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Early Snow Complicates Fall Harvest

At the start of October we were treated to an early dump of snow here on the prairies and that has made things interesting for the last few weeks of our season.  Thanks to weather forecasts, we had the foresight to get some key crops harvested before the snow came, but we actually had quite a bit out in the field yet.  

Our primary concern was for the salad greens.  While they can handle temperatures a few degrees below freezing, the weight of the wet snow on top threatened to damage their fragile leaves.  The photo above shows our bed of swiss chard fully covered in a blanket of snow.  It was strong enough to actually support the weight, but since it wasn't covered the leaves eventually suffered from frost damage at around -5 degrees Celsius.  Our other greens, such as lettuce and spinach, were covered with a floating row cover which held the snow on top of the crop and added a couple degrees of frost protection.  Because of this, we were able to harvest some nice looking salad mix amid all of the snow for our final harvest week of the season shown below.  We would finally lose our remaining lettuce to frost damage when we experienced a low of -8 degrees in mid-October.

The root crops were fine with the heat of the earth to keep them from freezing.  Carrots and parsnips actually get sweeter when their tops freeze so the cold temperatures were good in that sense.  We could certainly taste the difference in our carrot crop that was harvested after the snow fall.  It took a bit more work to get at them, but the extra effort may have been worth it for the improved flavour.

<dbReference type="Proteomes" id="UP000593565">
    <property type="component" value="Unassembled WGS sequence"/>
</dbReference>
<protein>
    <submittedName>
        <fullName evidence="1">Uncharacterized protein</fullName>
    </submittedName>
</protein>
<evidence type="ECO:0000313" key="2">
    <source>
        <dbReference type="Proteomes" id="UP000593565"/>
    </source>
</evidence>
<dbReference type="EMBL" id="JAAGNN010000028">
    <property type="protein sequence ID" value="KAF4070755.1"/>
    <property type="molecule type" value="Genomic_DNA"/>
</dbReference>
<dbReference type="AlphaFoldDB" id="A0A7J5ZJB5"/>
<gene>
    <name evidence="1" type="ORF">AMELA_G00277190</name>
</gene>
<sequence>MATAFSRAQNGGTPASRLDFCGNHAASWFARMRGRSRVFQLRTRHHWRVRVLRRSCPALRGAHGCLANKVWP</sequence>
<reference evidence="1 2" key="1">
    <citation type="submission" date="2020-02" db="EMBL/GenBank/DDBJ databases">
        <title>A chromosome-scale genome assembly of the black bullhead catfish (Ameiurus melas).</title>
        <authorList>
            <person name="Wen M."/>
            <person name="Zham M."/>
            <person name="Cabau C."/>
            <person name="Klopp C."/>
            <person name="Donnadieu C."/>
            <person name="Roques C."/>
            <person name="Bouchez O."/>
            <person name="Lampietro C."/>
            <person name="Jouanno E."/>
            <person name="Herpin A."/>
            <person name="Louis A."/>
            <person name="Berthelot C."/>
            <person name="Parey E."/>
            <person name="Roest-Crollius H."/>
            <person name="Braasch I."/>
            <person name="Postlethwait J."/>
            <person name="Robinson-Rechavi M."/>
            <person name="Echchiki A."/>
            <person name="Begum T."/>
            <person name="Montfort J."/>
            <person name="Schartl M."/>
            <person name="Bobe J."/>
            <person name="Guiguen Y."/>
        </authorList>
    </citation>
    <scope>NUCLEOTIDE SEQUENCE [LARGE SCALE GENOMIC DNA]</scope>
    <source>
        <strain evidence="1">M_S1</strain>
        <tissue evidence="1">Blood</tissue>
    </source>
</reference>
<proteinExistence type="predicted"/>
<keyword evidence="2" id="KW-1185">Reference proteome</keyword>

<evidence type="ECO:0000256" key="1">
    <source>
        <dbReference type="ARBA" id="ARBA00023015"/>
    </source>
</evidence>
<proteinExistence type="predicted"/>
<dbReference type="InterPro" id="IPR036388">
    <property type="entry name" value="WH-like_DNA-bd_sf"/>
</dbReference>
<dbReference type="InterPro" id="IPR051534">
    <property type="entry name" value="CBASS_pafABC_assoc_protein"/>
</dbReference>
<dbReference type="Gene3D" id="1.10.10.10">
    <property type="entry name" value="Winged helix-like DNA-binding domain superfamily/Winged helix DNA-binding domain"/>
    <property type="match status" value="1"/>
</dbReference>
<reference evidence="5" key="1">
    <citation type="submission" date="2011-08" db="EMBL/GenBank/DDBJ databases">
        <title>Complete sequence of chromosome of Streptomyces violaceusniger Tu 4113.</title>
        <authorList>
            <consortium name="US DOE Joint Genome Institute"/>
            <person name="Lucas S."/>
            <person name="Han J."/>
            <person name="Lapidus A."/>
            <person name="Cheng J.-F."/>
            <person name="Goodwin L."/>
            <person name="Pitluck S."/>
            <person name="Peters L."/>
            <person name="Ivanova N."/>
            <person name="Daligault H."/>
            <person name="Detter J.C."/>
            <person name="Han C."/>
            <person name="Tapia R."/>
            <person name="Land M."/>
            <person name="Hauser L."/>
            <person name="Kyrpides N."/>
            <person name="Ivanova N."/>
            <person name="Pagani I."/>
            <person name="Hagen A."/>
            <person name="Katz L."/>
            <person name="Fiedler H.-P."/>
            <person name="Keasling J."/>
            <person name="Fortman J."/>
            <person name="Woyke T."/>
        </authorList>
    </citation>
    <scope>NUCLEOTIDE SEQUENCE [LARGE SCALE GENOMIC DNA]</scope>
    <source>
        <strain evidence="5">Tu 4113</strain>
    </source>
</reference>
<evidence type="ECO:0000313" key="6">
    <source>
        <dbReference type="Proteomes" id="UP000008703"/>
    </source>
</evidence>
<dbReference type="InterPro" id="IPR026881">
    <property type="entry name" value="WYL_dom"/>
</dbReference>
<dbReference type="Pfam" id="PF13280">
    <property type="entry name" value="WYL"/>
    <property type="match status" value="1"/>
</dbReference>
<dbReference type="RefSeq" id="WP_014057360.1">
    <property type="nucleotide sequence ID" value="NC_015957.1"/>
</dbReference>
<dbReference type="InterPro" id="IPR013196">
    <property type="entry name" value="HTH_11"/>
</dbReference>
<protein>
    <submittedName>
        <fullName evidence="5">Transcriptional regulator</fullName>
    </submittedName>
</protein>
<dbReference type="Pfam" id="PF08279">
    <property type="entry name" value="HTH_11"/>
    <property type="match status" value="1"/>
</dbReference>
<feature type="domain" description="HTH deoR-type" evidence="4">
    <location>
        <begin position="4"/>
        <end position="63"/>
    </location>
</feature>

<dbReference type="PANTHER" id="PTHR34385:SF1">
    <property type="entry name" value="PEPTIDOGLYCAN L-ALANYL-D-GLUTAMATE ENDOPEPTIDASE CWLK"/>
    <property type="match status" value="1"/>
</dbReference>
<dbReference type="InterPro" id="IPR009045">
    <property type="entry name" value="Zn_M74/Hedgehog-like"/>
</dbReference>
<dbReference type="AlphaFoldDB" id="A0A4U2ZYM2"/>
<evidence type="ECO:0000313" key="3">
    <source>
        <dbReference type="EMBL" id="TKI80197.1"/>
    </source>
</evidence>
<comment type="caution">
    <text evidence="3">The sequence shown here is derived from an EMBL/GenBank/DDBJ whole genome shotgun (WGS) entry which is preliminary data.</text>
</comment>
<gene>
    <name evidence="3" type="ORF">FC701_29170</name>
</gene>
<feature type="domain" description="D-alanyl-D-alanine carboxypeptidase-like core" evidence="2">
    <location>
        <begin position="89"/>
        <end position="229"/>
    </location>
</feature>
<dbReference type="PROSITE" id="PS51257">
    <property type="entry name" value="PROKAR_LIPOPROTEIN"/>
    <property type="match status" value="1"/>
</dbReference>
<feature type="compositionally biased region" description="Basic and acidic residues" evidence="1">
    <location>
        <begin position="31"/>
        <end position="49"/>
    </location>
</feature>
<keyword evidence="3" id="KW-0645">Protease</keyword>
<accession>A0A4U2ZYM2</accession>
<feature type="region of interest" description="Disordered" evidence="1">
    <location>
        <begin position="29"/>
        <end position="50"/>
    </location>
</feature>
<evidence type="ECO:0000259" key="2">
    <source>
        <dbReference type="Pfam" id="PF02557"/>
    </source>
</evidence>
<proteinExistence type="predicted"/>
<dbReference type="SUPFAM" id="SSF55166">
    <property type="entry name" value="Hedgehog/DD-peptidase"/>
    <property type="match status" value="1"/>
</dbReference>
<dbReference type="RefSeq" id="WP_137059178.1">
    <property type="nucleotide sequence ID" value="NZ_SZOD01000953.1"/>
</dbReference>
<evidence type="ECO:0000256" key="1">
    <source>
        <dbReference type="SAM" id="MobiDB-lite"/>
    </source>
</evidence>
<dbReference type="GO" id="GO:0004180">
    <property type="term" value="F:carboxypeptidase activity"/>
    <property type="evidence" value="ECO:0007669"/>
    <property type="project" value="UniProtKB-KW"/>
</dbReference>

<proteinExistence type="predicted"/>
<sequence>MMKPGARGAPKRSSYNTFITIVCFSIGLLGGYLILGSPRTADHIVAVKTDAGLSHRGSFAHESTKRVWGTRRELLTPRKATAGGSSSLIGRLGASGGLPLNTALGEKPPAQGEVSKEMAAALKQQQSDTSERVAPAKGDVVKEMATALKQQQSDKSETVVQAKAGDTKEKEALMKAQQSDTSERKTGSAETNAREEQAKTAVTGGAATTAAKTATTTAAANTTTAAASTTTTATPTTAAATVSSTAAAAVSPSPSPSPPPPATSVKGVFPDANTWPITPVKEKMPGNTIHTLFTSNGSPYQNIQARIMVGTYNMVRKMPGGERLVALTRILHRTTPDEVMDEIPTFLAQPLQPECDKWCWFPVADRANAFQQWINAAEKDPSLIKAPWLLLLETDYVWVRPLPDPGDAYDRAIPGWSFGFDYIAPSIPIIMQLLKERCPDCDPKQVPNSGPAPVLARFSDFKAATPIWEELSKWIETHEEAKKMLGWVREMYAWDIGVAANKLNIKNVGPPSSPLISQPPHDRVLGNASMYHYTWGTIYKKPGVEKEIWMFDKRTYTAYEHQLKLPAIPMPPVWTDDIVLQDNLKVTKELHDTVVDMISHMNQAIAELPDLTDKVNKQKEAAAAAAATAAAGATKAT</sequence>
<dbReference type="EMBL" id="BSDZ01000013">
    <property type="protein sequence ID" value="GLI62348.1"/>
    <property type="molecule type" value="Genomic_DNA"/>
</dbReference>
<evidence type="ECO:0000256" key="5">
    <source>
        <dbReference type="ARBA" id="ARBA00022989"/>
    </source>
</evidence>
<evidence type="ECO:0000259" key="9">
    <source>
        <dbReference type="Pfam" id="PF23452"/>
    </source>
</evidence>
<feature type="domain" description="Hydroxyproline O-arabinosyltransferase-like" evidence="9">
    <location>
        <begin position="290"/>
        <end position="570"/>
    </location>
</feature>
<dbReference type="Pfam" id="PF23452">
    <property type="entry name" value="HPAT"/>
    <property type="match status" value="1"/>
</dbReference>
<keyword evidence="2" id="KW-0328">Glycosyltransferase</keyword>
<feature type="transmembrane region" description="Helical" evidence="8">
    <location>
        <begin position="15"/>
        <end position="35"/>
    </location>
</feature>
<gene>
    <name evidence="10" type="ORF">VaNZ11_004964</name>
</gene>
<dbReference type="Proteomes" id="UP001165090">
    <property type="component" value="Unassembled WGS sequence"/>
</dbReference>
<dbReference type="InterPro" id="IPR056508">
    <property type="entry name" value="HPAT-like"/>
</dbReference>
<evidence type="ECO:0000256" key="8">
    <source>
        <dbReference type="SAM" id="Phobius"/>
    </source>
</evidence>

It is rare that we get much snow in October, but it is probably a good thing that it happened this year while our farm is still small.  We extended our harvest season to 15 weeks this year, ending on October 19, and since we would like to do this again, it was helpful to experience the full range of weather conditions that can occur in October on the prairies.  With the knowledge we gained, we will be a little more prepared the next time around.

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